The fact that most Holocaust films are made for entertainment purposes doesn't mean they're lacking in social value. "Speaking from the heart as a Jew," says Mr. Greenberg, "I think Holocaust films should be shown as often as possible. Historical memory is very short, and there's a great rebirth of fascism, fundamentalism, and anti-Semitism in the world."
At the moment, films on Holocaust themes are thriving. "The Believer," about a contemporary neo-Nazi, and "The Grey Zone," set in a concentration camp, opened earlier this year. Others will arrive in coming weeks.
• "The Pianist," directed by Roman Polanski, is based on concert pianist Wladyslaw Szpilman's book about his experiences in Warsaw. Played by Adrien Brody, the protagonist lives in the infamous Warsaw ghetto, escapes deportation to a death camp, and survives in hiding as Nazis occupy his beleaguered city. It won the highest prize at the Cannes film festival.
Mr. Polanski has close connections to this story. He escaped from the Krakow ghetto as a child, lost much of his family to Nazi brutality, and reportedly turned down the opportunity to direct "Schindler's List" because he felt filming on location in Krakow would be too emotionally painful.
• "Amen." looks closely at the Vatican's failure to take an uncompromising stance against Nazi genocide. Based on Roch Hochhuth's controversial play "The Deputy," it tells a sweeping story with two central characters. One is a young German engineer who joins the Nazi ranks, motivated by patriotism and duty. The other protagonist is a young Jesuit priest who strives to make his superiors hear and heed the German's urgent message, running into resistance at almost every step.
• "Max" explores the roots of the Holocaust in the demented ideas of the Nazi Party - and just as crucially, in the overall nature of German culture after World War I. John Cusack plays a Jewish art dealer who fought for Germany in the war. Returning to Munich, he befriends an eccentric artist named Adolf Hitler, thinking he can moderate the young man's anti-Semitic attitudes by encouraging him to stick with his painting career.
• "Blind Spot - Hitler's Secretary" continues the imposing lineup of Holocaust documentaries. It presents an interview with Traudl Junge, who worked for the dictator and resided in his fortified bunker. Ms. Junge, who refused to share her memories for many years, is strikingly candid, acknowledging Hitler's personal charm and confessing her complete failure to grasp the true evil of his activities.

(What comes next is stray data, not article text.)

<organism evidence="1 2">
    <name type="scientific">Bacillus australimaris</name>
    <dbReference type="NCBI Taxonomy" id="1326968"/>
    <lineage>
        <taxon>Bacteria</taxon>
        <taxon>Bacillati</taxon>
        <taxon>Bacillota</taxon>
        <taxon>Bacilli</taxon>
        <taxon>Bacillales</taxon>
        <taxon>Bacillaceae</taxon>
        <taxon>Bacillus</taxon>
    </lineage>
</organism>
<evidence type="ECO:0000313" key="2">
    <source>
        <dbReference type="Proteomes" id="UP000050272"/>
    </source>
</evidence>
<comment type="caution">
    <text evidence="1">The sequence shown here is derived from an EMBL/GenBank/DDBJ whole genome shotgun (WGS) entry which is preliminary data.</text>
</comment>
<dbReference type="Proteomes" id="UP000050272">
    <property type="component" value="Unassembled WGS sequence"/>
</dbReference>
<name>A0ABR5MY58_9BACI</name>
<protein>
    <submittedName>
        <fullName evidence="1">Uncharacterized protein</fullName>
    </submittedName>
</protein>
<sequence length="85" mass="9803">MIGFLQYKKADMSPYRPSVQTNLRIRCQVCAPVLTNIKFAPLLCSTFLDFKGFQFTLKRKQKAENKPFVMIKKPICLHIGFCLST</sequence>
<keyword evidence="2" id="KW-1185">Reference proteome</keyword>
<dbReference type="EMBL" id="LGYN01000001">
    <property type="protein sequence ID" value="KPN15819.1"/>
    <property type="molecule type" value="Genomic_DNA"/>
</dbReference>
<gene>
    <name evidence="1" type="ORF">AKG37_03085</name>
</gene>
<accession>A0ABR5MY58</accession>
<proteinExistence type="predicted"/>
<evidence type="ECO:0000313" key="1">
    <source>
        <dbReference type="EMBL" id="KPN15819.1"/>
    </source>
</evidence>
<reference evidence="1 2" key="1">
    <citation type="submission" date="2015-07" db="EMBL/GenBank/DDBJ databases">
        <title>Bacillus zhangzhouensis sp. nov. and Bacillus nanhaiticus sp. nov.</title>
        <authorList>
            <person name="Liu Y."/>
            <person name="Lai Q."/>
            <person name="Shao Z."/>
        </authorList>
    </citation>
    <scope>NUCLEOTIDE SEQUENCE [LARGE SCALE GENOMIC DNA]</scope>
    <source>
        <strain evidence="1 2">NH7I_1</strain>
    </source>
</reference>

Not all of the new Holocaust movies are free from controversy, as the debate over "Max" illustrates. Insdorf calls the film a "provocative drama ... with wonderful performances."
Taking a different view, Jewish Defense League spokesman Brett Stone writes on the organization's website that the film is "a psychic assault on Holocaust survivors and the entire Jewish community," fearing the film's portrait of Hitler as a young, idiosyncratic artist will serve to "glorify or humanize him in moviegoers' eyes."
Remarks like these continue a line of discussion that has gone on for decades among commentators on Holocaust films. Some feel any reproduction of Holocaust material risks giving some degree of aesthetic pleasure to those who view it.
One such critic is Susan Sontag, who wrote in 1980, "The display of atrocity in the form of photographic evidence risks being tacitly pornographic." Some makers of Holocaust documentaries, such as Claude Lanzmann in "Shoah," refuse to present "atrocity footage" at all.
While they may take different forms and spark debates, Holocaust movies will continue to pour from directors who respect the potential of film for keeping the past alive and staving off callousness in the present. "The Holocaust not only provides a dramatic context [for stories]," Insdorf says, "but cautionary tales, as well. A sad basic fact that connects World War II to our own time is indifference."